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					   RUTGERS SYMPOSIUM ON LUNAR SETTLEMENTS 3-8 JUNE 2007
                   RUTGERS UNIVERSITY



 Surface Infrastructure
 Planning and Design
 Considerations for
 Future Lunar and
 Mars Habitation




Larry Bell, Sasakawa International Center for Space Architecture (SICSA)
Gerald D. Hines College of Architecture, University of Houston, Houston TX
                  Launch Systems

• Heavy Lift Vehicles (HLVs)
  with capabilities to launch
  payloads         approaching
  100MT and 7 meter diameter
• Approaches      that   utilize
  Medium Lift Vehicles (MLVs)
  with capacities ranging from
  about 15MT to somewhat
  less than 100MT




Larry Bell, Sasakawa International Center for Space Architecture (SICSA)
 Gerald D. Hines College of Architecture, University of Houston, Houston TX
          Lander Considerations




      Typical Lander Concept             SICSA Lander Concept



Larry Bell, Sasakawa International Center for Space Architecture (SICSA)
Gerald D. Hines College of Architecture, University of Houston, Houston TX
                  Module Options
       1.    Conventional module
       2.    Telescopic module
       3.    Vertical module with a
             spherical inflatable section




Larry Bell, Sasakawa International Center for Space Architecture (SICSA)
Gerald D. Hines College of Architecture, University of Houston, Houston TX
     Vertical Module Configurations
•    A triangular pattern scheme affords
     certain advantages and disadvantages:
Pros: A relatively compact configuration
     footprint at the entry airlock level can
     minimize the area for site surface
     preparation if required.
     Loop egress is achieved with three
     modules.
Con: May be more difficult to position/
     assemble.
•    A rectilinear scheme also offers
     advantages/ disadvantages:
Pros: Greater spacing between berthing
     locations affords more useful wall/
     equipment space.
Con: Larger footprint for good site selection
     and/ or surface preparation.
     4 modules are needed for loop egress.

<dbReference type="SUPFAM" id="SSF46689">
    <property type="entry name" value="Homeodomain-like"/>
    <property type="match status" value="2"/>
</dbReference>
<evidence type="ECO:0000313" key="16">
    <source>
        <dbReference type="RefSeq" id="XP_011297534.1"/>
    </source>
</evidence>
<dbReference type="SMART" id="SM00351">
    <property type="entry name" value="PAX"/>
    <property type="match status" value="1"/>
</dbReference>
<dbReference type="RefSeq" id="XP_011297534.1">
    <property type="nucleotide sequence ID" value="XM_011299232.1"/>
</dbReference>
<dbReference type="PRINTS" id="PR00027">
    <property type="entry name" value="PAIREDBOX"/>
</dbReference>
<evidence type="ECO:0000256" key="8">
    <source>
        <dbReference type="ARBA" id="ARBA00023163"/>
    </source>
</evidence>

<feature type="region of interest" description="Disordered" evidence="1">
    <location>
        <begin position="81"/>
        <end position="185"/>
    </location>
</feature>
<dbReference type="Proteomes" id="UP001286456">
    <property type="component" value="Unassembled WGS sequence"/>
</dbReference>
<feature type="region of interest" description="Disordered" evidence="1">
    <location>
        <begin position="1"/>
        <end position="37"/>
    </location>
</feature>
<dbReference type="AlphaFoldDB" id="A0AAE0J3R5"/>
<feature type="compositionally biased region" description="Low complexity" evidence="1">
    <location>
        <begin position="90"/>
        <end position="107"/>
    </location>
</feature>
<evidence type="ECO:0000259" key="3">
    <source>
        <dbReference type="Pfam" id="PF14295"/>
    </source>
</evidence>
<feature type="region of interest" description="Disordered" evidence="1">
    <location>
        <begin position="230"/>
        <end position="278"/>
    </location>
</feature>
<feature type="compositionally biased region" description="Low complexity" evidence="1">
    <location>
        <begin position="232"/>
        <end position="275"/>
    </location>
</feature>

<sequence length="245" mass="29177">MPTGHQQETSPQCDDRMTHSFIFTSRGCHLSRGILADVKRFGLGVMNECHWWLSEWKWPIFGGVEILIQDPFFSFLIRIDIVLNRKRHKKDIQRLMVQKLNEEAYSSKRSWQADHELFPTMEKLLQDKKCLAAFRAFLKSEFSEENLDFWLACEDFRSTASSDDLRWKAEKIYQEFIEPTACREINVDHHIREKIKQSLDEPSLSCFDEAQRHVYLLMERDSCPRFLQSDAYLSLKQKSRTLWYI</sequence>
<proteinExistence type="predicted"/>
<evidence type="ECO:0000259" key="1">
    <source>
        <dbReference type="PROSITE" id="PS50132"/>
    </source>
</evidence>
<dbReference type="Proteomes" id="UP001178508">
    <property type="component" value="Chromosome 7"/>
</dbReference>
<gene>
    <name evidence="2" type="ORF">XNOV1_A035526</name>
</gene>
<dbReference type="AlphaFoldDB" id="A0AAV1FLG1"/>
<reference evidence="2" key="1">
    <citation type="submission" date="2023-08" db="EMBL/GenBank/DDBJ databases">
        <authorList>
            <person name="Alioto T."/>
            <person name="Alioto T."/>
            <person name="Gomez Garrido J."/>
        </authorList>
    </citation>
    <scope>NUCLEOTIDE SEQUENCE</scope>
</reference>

Larry Bell, Sasakawa International Center for Space Architecture (SICSA)
    Gerald D. Hines College of Architecture, University of Houston, Houston TX
Larry Bell, Sasakawa International Center for Space Architecture (SICSA)
Gerald D. Hines College of Architecture, University of Houston, Houston TX
        Combination Configurations
•    The triangular scheme offers
     advantages and disadvantages:
Pros: A very compact footprint around the
     inflatable module support bases to
     minimize site surface preparation
     requirements.
     Loop egress is achieved with 3 inflatable
     modules.
Con: May be more difficult to assemble.
•    The cruciform scheme also offers
     advantages and disadvantages:
Pros: The deployment footprint around the
     horizontal module is quite small, limiting
     site preparation.
     The scheme can begin as a cruciform
     and evolve into a closed-loop plan.
Con: Dual egress is not achieved until 4
     modules are in place.



Larry Bell, Sasakawa International Center for Space Architecture (SICSA)
    Gerald D. Hines College of Architecture, University of Houston, Houston TX
  Configuration Comparisons
Space/Launch Efficiency




Larry Bell, Sasakawa International Center for Space Architecture (SICSA)
Gerald D. Hines College of Architecture, University of Houston, Houston TX
  Configuration Comparisons
Emergency Egress




Larry Bell, Sasakawa International Center for Space Architecture (SICSA)